Misidentifying Misandry: A Deeper Dive Into the Nuances of the Patriarchy

Article here. Excerpt:

'Recently, a letter to the editor was published about the “misandry problem” at Wesleyan. While the letter rightfully points out the damaging effects the patriarchy has on men, as it does on people of all genders, it ignores the bigger picture of why and how we should combat toxic masculinity. It equates misandry to other forms of oppression and ignores nuances within the vast gender spectrum, which detracts from solving the problem brought up within the letter. The path to ending toxic masculinity lies in the liberation of all non-men.

At Wesleyan, jokes about men are frequent. While they may be bothersome, they cannot be equated to the sexist treatment that women receive. In fact, it is healthy that non-men feel safe enough to make these jokes at Wesleyan. It shows that our school is beginning to foster an environment where non-men can freely express themselves and gain respect. When jokes about men are made, it is often from someone holding less systemic power, who has to fight to be treated with the same amount of respect.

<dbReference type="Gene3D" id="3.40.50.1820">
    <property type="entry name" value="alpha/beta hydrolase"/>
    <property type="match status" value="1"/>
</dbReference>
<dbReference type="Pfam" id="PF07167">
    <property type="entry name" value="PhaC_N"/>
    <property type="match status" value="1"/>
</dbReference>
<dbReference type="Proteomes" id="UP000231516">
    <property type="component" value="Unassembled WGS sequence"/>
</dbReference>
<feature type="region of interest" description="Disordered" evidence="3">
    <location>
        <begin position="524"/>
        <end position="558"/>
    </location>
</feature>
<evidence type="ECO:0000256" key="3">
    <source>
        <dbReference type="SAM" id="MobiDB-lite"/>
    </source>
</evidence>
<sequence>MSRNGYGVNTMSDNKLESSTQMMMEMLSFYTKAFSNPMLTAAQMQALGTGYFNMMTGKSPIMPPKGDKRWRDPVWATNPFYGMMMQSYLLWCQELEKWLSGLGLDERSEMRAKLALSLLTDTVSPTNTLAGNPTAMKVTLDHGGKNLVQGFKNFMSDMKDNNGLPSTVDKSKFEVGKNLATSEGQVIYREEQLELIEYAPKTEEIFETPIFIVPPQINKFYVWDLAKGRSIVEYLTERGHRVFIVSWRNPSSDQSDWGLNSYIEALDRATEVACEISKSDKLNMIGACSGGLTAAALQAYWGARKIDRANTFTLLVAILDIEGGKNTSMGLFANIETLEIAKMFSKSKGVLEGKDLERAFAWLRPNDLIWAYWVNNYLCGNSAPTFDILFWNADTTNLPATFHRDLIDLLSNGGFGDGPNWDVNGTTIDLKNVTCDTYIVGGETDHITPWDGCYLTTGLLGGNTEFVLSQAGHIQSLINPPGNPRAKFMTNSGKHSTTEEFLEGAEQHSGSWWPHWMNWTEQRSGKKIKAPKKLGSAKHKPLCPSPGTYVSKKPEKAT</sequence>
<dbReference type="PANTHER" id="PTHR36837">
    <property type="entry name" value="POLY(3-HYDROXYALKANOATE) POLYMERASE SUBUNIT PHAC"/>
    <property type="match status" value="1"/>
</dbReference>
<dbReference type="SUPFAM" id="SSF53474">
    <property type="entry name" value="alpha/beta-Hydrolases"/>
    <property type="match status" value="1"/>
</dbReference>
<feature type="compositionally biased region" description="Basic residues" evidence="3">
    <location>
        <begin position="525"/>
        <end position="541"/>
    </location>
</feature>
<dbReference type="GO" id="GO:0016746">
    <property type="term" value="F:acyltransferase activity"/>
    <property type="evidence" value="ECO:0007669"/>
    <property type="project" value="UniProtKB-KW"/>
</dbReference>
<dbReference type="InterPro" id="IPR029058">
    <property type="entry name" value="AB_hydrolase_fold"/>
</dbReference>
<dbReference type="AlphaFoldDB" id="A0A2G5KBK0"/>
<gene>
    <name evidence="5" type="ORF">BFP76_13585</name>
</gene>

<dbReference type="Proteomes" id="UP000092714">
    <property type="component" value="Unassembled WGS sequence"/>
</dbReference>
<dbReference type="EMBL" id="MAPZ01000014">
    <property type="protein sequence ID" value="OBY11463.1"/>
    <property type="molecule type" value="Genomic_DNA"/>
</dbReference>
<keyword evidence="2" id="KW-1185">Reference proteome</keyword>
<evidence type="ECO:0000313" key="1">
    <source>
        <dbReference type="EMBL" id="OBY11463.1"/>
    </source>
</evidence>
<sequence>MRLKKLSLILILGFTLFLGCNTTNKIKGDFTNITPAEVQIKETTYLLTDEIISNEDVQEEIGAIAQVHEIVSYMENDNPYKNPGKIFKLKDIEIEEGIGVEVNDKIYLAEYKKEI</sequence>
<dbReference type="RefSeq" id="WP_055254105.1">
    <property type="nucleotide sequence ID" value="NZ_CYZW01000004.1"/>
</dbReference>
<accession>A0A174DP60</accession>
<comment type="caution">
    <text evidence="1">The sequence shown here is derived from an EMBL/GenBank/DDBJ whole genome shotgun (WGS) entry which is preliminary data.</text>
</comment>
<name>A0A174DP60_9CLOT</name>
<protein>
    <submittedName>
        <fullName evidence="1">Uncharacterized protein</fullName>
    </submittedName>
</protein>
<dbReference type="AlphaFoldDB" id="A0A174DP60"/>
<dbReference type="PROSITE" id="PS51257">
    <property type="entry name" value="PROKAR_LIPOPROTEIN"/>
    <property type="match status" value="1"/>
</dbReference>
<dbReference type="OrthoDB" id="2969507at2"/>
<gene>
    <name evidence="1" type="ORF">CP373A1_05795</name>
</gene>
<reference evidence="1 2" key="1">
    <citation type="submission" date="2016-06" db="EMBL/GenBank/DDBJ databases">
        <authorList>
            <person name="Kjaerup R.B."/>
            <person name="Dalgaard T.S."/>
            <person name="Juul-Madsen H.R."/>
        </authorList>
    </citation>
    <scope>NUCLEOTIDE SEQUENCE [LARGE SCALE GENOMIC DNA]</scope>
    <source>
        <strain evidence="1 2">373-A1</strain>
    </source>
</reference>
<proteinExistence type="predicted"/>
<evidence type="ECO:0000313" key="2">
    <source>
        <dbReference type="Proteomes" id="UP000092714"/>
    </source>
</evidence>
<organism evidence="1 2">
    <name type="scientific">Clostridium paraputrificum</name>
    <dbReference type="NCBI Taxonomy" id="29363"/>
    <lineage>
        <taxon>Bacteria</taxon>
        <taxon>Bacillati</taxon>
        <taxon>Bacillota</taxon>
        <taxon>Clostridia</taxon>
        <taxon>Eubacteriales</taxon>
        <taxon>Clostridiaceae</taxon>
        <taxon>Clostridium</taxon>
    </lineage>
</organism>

Jokes made about men do not have the same power and weight behind them as jokes about non-men; a joke made about a man is not going to take away his inherent systemic power. Meanwhile, there is an entire system of oppression existing behind jokes made about non-men. There is a difference between punching up and punching down. Until there is equality for all genders, jokes made about men are a way to reclaim power for marginalized people.'

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